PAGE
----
and found the king of Assyria warring against Libnah; a city in the tribe of Judah, Joshua 10:29, and lay nearer to Jerusalem than Lachish, where Rabshakeh left him; so that he seemed to be drawing his army towards that city, on which his heart was set. Josephus (u) makes him to be at this time besieging Pelusium, a city in Egypt, but wrongly; which has led some into a mistake that Libnah and Pelusium are the same:

for he had heard that he was departed from Lachish; where he was, when he sent him to Jerusalem, Isaiah 36:2, having very probably taken it.

(u) Antiqu. l. 10. c. 1. sect. 4.

So Rabshakeh returned, and found the king of Assyria warring against {g} Libnah: for he had heard that he had departed from Lachish.

(g) Which was a city toward Egypt, thinking by it to have stayed the force of his enemies.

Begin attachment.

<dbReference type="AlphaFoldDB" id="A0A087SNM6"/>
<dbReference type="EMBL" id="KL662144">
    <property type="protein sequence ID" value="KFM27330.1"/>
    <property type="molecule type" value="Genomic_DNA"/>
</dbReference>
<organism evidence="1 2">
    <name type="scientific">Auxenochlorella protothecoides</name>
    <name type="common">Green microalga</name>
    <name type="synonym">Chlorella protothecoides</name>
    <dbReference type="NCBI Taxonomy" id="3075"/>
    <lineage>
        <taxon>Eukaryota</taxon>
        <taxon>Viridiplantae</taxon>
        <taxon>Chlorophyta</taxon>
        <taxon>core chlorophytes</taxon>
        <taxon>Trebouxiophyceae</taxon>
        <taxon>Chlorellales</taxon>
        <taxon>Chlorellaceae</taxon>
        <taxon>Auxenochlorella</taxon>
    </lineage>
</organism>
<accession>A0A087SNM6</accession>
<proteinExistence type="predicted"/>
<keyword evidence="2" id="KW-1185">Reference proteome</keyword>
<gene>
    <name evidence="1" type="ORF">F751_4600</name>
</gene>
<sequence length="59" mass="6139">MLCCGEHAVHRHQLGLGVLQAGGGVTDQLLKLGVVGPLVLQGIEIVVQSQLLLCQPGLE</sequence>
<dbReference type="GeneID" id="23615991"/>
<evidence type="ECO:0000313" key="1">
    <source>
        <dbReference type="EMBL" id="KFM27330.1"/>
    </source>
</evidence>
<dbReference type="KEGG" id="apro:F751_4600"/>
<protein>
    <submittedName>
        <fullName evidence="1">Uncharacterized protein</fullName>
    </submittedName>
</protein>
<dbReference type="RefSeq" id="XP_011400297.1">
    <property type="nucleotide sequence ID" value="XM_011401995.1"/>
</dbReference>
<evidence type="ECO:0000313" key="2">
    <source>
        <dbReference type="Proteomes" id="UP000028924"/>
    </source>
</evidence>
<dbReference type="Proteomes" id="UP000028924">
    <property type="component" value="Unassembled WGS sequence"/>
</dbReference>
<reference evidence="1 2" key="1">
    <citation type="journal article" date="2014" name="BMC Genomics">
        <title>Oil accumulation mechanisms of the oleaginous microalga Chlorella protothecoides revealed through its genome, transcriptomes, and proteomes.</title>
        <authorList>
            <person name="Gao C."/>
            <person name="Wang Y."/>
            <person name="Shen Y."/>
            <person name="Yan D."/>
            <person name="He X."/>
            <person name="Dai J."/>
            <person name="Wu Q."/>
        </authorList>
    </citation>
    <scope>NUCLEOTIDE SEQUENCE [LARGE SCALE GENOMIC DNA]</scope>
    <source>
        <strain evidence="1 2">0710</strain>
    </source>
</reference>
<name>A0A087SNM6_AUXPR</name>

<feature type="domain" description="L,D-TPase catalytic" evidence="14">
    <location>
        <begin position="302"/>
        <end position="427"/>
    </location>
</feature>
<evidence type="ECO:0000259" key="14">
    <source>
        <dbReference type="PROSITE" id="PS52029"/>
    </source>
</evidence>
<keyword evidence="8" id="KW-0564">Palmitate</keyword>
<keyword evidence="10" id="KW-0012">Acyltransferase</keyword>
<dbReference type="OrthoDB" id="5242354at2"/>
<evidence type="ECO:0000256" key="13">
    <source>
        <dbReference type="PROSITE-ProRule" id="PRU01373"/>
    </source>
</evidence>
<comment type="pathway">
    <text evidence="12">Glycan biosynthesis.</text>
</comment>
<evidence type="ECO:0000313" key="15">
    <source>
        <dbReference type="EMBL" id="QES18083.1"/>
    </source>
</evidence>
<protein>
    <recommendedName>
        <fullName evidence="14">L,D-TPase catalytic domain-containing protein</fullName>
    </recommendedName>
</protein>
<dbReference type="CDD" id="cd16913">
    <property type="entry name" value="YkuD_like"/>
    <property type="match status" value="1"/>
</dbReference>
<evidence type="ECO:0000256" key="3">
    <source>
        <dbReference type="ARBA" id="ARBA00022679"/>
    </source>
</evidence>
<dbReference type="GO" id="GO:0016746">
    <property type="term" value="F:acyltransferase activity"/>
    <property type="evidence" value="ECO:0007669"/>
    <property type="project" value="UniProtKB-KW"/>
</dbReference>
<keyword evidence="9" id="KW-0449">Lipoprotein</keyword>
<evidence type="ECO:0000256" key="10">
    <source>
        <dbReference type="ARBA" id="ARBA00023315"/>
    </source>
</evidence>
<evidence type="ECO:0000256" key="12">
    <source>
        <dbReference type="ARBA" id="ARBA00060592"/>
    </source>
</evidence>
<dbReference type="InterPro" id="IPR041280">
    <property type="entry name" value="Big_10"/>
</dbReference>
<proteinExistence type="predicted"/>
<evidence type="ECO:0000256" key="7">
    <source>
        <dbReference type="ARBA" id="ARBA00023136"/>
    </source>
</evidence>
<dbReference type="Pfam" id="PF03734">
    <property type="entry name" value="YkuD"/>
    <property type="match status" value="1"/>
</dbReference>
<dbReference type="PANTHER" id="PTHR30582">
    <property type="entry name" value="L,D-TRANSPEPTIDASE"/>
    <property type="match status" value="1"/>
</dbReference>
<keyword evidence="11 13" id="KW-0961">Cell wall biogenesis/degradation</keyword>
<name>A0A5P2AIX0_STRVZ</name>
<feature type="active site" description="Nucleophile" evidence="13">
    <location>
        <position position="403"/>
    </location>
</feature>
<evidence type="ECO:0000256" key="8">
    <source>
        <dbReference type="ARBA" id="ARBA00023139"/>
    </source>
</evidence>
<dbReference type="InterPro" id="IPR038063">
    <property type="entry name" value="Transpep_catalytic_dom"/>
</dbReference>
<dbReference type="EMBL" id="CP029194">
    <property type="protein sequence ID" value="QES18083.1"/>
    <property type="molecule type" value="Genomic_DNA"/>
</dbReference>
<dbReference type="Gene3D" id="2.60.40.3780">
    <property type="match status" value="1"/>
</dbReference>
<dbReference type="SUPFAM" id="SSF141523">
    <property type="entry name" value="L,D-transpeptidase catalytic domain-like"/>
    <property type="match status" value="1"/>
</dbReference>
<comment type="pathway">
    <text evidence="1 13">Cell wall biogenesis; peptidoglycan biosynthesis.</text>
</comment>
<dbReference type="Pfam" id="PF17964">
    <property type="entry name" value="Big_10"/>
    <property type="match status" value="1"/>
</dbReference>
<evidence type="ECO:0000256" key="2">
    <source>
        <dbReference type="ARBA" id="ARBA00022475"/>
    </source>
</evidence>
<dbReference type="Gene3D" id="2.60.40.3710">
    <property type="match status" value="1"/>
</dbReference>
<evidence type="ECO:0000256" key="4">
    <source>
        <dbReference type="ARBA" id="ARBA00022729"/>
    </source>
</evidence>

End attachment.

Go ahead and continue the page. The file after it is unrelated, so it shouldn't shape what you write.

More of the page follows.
8. Libnah] another of the “defenced cities” of Judah (Joshua 10:29). Its situation is not known.Verse 8. - Rabshakeh... found the King of Assyria warring against Libnah. Libnah was a town at no great distance from Lachish (Joshua 10:31; Joshua 15:39-42). It was also near Mareshah (Joshua 15:42-44), and must therefore have belonged to the more southern portion of the Shefeleh, and probably to the eastern region, where the hills sink down into the plain. The exact site is very uncertain, and still remains to be discovered. Sennacherib's object in moving upon Libnah is doubtful; but it would seem, from his monuments, that he had captured Lachish (Layard, 'Nineveh and Babylon,' pp. 149-152), and had gone on to Libnah, as the next stronghold on the way to Egypt. The king and the deputation apply to Isaiah. "And it came to pass, when king Hizkiyahu had heard, he rent his clothes, and wrapped himself in mourning linen, and went into the house of Jehovah. And sent Eliakim the house-minister, and Shebna (K. omits את) the chancellor, and the eldest of the priests, wrapped in mourning linen, to Isaiah son of Amoz, the prophet (K. has what is inadmissible: the prophet son of Amoz). And they said to him, Thus saith Hizkiyahu, A day of affliction, and punishment, and blasphemy is this day; for children are come to the matrix, and there is no strength to bring them forth. Perhaps Jehovah thy God will hear the words (K. all the words) of Rabshakeh, with which the king of Asshur his lord has sent him to revile the living God; and Jehovah thy God will punish for the words which He hath heard, and thou wilt make intercession for the remnant that still exists." The distinguished embassy is a proof of the distinction of the prophet himself (Knobel). The character of the deputation accorded with its object, which was to obtain a consolatory word for the king and people. In the form of the instructions we recognise again the flowing style of Isaiah. תּוכחה, as a synonym of מוּסר, נקם, is used as in Hosea 5:9; נאצה (from the kal נאץ) according to Isaiah 1:4; Isaiah 5:24; Isaiah 52:5, like נאצה (from the piel נאץ), Nehemiah 9:18, Nehemiah 9:26 (reviling, i.e., reviling of God, or blasphemy). The figure of there not being sufficient strength to bring forth the child, is the same as in Isaiah 66:9. משׁבּר (from שׁבר, syn. פּרץ, Genesis 38:29) does not signify the actual birth (Luzzatto, punto di dover nascere), nor the delivering-stool (Targum), like mashbēr shel-chayyâh, the delivering-stool of the midwife (Kelim xxiii. 4); but as the subject is the children, and not the mother, the matrix or mouth of the womb, as in Hosea 13:13, "He (Ephraim) is an unwise child; when it is time does he not stop in the children's passage" (mashbēr bânı̄m), i.e., the point which a child must pass, not only with its head, but also with its shoulders and its whole body, for which the force of the pains is often not sufficient? The existing condition of the state resembled such unpromising birth-pains, which threatened both the mother and the fruit of the womb with death, because the matrix would not open to give birth to the child. לדה like דּעה in Isaiah 11:9. The timid inquiry, which hardly dared to hope, commences with 'ūlai. The following future is continued in perfects, the force of which is determined by it: "and He (namely Jehovah, the Targum and Syriac) will punish for the words," or, as we point it, "there will punish for the words which He hath heard, Jehovah thy God (hōkhı̄ach, referring to a judicial decision, as in a general sense in Isaiah 2:4 and Isaiah 11:4); and thou wilt lift up prayer" (i.e., begin to offer it, Isaiah 14:4). "He will hear," namely as judge and deliverer; "He hath heard," namely as the omnipresent One. The expression, "to revile the living God" (lechârēph 'Elōhı̄m chai), sounds like a comparison of Rabshakeh to Goliath (1 Samuel 17:26, 1 Samuel 17:36). The "existing remnant" was Jerusalem, which was not yet in the enemy's hand (compare Isaiah 1:8-9). The deliverance of the remnant is a key-note of Isaiah's prophecies. But the prophecy would not be fulfilled, until the grace which fulfilled it had been met by repentance and faith. Hence Hezekiah's weak faith sues for the intercession of the prophet, whose personal relation to God is here set forth as a closer one than that of the king and priests.